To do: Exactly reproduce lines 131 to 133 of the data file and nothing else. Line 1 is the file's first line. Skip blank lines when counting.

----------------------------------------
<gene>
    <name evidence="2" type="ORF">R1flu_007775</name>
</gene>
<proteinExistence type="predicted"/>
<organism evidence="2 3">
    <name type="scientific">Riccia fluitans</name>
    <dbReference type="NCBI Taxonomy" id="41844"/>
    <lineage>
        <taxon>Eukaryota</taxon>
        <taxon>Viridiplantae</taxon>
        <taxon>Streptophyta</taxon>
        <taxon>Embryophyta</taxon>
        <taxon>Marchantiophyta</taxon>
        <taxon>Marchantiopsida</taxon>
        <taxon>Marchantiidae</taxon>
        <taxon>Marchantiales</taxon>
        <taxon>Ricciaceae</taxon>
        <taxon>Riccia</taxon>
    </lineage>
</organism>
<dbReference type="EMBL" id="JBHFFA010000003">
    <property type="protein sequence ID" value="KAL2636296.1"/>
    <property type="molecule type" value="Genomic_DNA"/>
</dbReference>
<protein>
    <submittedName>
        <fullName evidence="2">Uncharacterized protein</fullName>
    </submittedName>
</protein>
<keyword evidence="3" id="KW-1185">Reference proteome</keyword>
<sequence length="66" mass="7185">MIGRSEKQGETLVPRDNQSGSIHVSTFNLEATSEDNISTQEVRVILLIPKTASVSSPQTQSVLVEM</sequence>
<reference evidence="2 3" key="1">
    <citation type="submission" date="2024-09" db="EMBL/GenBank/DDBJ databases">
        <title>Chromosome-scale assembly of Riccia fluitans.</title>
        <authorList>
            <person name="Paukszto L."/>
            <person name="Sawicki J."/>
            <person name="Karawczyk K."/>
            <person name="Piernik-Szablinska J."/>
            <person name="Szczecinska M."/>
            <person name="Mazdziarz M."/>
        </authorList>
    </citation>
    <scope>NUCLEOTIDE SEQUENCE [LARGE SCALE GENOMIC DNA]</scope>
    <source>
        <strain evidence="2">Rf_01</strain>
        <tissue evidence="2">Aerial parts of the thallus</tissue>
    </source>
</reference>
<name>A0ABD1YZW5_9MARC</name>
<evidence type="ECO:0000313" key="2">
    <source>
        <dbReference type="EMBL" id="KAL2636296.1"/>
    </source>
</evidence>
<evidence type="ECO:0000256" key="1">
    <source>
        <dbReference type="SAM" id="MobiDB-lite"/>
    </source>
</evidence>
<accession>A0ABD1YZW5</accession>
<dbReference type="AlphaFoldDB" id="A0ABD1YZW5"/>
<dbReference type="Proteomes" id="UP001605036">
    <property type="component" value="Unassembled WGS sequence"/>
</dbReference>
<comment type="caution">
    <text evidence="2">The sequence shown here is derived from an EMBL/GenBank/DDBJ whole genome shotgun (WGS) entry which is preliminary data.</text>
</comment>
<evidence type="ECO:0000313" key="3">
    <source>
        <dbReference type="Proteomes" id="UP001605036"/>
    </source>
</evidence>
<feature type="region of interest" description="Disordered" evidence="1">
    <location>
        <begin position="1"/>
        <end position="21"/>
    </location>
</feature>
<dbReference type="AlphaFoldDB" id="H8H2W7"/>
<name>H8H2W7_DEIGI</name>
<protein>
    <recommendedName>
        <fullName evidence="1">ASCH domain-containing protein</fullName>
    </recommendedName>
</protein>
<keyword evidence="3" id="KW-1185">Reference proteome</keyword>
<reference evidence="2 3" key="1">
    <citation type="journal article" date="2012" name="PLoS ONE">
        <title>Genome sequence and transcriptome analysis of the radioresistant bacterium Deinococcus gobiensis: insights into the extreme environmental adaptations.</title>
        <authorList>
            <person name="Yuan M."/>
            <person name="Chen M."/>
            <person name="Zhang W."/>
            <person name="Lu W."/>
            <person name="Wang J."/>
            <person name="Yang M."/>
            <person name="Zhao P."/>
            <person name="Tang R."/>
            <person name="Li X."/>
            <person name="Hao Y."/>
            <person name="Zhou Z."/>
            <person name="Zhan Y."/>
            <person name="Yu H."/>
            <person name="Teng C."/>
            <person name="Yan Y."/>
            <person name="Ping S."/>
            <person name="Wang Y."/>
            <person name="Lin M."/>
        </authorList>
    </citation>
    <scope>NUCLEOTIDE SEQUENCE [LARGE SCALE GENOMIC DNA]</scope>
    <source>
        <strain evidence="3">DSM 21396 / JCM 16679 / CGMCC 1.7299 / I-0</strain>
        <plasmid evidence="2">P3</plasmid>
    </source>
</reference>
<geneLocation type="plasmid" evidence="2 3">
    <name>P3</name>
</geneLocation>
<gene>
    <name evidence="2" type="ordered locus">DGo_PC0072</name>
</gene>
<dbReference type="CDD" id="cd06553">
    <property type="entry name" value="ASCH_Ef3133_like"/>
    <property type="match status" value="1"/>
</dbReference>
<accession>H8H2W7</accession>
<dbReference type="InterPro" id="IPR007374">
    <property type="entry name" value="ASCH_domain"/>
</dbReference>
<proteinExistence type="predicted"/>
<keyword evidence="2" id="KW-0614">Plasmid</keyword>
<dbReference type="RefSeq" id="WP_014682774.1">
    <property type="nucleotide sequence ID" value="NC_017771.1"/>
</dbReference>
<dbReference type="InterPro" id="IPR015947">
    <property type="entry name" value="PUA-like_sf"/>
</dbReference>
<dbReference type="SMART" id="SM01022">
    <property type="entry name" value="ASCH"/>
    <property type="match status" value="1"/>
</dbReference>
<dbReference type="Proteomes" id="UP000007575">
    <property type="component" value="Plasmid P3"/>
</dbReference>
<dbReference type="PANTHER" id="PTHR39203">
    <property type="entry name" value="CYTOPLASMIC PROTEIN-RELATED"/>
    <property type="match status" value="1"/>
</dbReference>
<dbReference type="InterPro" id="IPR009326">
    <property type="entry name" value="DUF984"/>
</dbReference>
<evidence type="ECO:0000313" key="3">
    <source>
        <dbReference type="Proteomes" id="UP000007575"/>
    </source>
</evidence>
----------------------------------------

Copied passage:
</dbReference>
<proteinExistence type="predicted"/>
<keyword evidence="2" id="KW-0614">Plasmid</keyword>